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HOA Insurance Coverage Checklist

By
Mortgage and Lending with CondoAssociation

Having the HOA insurance or condo association insurance coverage you need in the areas in which you need it is the biggest challenge. The areas most often overlooked or structured improperly include:  

1. Deductibles and shifting loss.

Although some condo associations have moved to higher deductibles, all condo associations should consider increasing their traditional $1,000 deductible to $2,500, $5,000 or $10,000 to reduce premiums. Together with higher deductibles, condo associations should review their documents and consider adopting a resolution or amendment requiring unit owners suffering damage covered by the condominium master policy to pay the condo association's deductible. Unit owners are typically able to cover most of this risk through their own home owner policy. A few forward thinking associations are now requiring owners to carry a home owners' policy and to produce evidence of this coverage.

2. Agreed amount endorsement.

This coverage eliminates the penalty that would apply if it turns out that your condo association or HOA is under-insured. If you have only $10 million in coverage on a building that should be insured for $20 million, the insurer would be required to pay only half of any claim - $50,000 on a $100,000 loss. An agreed amount endorsement would ensure full coverage despite that gap. This coverage is affordable and readily available, but you have to request it.

3. Non-hired auto coverage
Assume that a condo association board member conducting board business accidentally kills someone in an automobile accident. If his personal coverage isn't adequate to cover the claim, the victim's family can sue the condominium trust for the balance. For an additional $50 to $75 a year, a condo association can obtain $1 million in coverage for this risk. Few HOAs and condo associations have this protection; all of them need it.

4. Workers' compensation.

This coverage is necessary even for condo associations and HOAs that do not have any employees. Consider this not uncommon situation. A worker responds to an emergency in the middle of the night. Focused on the pipe that is spewing water by the gallons into the common area, no one bothers to obtain a certificate of insurance verifying that the contractor who employs the worker has insurance. The worker is injured and the contractor, in fact, provides no coverage. The Industrial Accident Board in this case is likely to find that the association is the employer and is obligated to pay the worker's medical expenses.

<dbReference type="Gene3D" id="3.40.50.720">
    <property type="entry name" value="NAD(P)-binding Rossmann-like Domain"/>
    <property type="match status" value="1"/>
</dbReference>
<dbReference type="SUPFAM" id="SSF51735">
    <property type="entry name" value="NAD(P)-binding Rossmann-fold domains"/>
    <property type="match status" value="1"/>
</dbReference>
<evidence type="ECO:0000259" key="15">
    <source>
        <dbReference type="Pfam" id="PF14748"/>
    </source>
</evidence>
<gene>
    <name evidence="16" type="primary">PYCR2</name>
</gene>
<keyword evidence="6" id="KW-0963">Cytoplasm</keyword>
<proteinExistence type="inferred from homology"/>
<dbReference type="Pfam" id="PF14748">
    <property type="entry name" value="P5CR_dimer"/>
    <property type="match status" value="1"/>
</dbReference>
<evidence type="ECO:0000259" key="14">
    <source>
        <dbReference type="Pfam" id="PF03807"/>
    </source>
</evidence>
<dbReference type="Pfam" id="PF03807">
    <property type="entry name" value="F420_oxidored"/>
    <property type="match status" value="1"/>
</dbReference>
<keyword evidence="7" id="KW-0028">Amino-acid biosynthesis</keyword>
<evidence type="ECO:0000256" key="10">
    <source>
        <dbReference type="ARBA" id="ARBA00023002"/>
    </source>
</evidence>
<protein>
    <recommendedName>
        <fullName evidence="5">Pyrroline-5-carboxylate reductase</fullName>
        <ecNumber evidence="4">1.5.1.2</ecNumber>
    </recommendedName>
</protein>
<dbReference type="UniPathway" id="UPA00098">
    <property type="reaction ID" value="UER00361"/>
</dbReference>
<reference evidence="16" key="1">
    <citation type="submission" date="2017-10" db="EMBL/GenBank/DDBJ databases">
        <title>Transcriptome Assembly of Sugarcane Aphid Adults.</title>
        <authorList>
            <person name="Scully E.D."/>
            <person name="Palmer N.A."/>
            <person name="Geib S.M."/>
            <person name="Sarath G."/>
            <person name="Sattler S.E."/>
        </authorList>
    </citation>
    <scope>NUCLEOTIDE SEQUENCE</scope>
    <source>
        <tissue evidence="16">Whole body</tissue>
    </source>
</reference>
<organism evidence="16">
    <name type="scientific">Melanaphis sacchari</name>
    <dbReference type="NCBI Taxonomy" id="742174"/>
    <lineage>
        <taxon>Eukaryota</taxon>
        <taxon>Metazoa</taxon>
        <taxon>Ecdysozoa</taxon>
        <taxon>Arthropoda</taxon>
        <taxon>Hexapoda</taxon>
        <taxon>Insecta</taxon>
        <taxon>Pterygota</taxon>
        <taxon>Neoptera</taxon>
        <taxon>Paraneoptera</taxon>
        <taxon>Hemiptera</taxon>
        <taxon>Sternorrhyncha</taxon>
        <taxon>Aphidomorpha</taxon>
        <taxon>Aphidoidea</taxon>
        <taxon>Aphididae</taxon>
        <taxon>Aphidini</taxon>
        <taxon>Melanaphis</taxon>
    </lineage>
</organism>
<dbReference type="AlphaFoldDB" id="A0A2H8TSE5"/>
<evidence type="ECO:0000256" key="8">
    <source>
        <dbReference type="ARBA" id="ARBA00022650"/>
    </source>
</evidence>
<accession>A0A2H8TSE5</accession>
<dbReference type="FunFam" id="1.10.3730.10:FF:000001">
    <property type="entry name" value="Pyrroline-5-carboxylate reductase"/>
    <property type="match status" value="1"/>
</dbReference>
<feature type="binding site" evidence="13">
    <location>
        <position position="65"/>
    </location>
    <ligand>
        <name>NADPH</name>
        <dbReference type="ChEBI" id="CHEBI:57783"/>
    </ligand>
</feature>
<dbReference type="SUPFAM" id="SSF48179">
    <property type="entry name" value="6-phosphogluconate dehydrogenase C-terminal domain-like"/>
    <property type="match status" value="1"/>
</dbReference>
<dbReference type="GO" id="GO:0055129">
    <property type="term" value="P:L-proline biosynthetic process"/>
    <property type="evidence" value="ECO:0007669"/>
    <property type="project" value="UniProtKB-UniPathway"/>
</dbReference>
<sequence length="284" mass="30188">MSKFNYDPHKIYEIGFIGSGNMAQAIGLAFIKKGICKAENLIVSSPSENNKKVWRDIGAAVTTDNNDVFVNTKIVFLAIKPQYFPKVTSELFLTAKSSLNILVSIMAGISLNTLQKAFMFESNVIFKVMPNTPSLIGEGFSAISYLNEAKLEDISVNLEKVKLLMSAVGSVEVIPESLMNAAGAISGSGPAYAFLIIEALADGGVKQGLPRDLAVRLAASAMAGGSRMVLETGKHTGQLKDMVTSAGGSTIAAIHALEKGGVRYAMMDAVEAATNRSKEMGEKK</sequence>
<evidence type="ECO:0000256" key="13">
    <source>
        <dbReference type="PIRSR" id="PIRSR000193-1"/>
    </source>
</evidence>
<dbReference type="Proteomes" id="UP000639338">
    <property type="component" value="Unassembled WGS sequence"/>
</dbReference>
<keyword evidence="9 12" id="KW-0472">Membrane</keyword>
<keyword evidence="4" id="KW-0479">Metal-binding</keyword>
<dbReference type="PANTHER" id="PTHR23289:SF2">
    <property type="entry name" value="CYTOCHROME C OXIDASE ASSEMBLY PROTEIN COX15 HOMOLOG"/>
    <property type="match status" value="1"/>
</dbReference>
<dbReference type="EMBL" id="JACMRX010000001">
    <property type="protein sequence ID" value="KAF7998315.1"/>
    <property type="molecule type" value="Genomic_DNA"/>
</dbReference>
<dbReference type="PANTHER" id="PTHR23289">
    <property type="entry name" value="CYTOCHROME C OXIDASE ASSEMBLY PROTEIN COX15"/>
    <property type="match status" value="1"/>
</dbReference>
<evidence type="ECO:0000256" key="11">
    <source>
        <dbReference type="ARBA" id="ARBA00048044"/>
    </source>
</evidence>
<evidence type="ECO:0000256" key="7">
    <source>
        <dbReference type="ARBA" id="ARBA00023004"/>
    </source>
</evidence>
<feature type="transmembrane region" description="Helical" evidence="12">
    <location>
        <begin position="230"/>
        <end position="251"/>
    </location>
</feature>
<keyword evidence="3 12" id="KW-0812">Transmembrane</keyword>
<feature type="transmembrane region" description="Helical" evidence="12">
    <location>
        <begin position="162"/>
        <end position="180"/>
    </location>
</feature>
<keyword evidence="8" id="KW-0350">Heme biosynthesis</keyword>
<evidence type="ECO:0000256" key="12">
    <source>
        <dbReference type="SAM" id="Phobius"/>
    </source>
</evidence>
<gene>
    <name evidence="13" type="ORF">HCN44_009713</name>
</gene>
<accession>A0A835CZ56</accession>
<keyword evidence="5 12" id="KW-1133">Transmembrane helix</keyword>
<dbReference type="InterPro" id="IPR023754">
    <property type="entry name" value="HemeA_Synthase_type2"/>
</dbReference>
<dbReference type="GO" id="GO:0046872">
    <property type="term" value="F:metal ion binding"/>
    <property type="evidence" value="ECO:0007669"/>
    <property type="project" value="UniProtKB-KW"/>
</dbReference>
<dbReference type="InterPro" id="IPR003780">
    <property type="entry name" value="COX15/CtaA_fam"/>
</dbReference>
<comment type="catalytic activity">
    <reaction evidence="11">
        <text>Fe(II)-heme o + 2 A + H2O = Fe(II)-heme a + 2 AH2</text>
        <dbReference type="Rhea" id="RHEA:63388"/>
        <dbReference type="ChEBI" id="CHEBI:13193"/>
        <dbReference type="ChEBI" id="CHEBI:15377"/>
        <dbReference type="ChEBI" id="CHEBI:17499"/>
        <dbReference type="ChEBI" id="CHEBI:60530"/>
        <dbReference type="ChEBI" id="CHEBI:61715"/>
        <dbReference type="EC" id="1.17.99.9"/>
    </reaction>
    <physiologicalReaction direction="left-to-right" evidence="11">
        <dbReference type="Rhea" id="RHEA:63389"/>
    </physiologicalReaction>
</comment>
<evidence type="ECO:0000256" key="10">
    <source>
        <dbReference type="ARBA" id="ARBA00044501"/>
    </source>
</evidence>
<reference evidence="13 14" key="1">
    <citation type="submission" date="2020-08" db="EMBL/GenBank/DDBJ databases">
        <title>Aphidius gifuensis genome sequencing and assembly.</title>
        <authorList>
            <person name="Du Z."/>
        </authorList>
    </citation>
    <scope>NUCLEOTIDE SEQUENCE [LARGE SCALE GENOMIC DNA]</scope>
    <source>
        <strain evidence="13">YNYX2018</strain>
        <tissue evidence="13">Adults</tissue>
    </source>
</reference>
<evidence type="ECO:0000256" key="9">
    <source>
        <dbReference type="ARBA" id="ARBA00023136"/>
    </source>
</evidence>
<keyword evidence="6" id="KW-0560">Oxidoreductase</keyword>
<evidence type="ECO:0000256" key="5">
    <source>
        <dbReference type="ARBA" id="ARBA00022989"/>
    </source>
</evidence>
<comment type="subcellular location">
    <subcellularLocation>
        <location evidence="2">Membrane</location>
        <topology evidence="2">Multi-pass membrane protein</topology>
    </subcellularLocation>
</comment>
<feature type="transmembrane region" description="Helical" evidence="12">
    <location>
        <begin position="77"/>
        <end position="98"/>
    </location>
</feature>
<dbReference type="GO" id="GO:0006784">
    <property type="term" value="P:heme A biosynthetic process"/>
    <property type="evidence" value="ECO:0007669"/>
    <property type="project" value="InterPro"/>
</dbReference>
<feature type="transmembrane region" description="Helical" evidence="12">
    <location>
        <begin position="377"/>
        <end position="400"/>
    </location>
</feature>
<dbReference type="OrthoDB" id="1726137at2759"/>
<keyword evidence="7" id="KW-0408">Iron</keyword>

5. Directors' and Officers' liability coverage (D&O).

These policies typically will cover claims for fair housing discrimination, unfair employment practices, and the like. You want a duty to defend policy, which will pay your defense costs, versus simply an indemnity policy, which will pay if you lose a suit, but won't cover your litigation costs in the meantime. Make sure your policy specifies that the coverage limit does not include the defense costs; otherwise, legal expenses could eat up most of the coverage you have, leaving little to pay any judgment levied against you.

6. Surplus lines.

Pay careful attention to policies written through excess and surplus lines. Insurers sometimes use these lines, which are not subject to state regulations, to avoid risks such as terrorism and mold, which some states require them to cover. Your insurance advisor should be able to tell you whether these policies have excluded any other risks. Monitoring the source of the insurance is especially important when you are changing carriers, because you could end up with dangerous coverage gaps of which you aren't aware.

7. Terrorism insurance.

The insurance and real estate industries, among others, were much relieved by the news that Congressional negotiators have resolved the impasse blocking approval of legislation creating a federal terrorism insurance "backstop" that will pay a portion of any future terrorism-related insurance claims.   Final approval of that legislation, more likely now although not completely assured, should make terrorism insurance both more available and more affordable, both for new development projects unable to proceed without the coverage, and for existing buildings in danger of defaulting on mortgages that required coverage owners were either unable to obtain or to afford.

8. Mold coverage.

To the chagrin of the real estate industry and individual homeowners, insurance carriers have been successful in limiting mold liability coverage and dramatically reducing mold-related property damage coverage. While these exclusions are based on some very real and legitimate insurance industry concerns, the real estate community must carefully evaluate the new coverages to assess their risks.

9. Earthquake insurance.

Damage risks are highest for buildings constructed on fill in downtown Boston (a good-sized quake will probably send them into the waters), but some level of coverage is important for all multi-family structures.

10. Fidelity insurance.

Community associations are generally aware that they need this insurance against thefts by board members or staff members (the condominium statute requires it), but most don't have enough coverage and the policies aren't always structured properly. The insurance should be issued in the association's name with the property manager obligated under the association's policy. That will cover a theft by the management company principals as well as by the property manager. The property manager will have coverage through the management company, but that policy typically will cover the property manager only.

From CondoAssociation.com

Fred Griffin Florida Real Estate
Fred Griffin Real Estate - Tallahassee, FL
Licensed Florida Real Estate Broker

Hi, Roger

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Nov 18, 2017 07:10 PM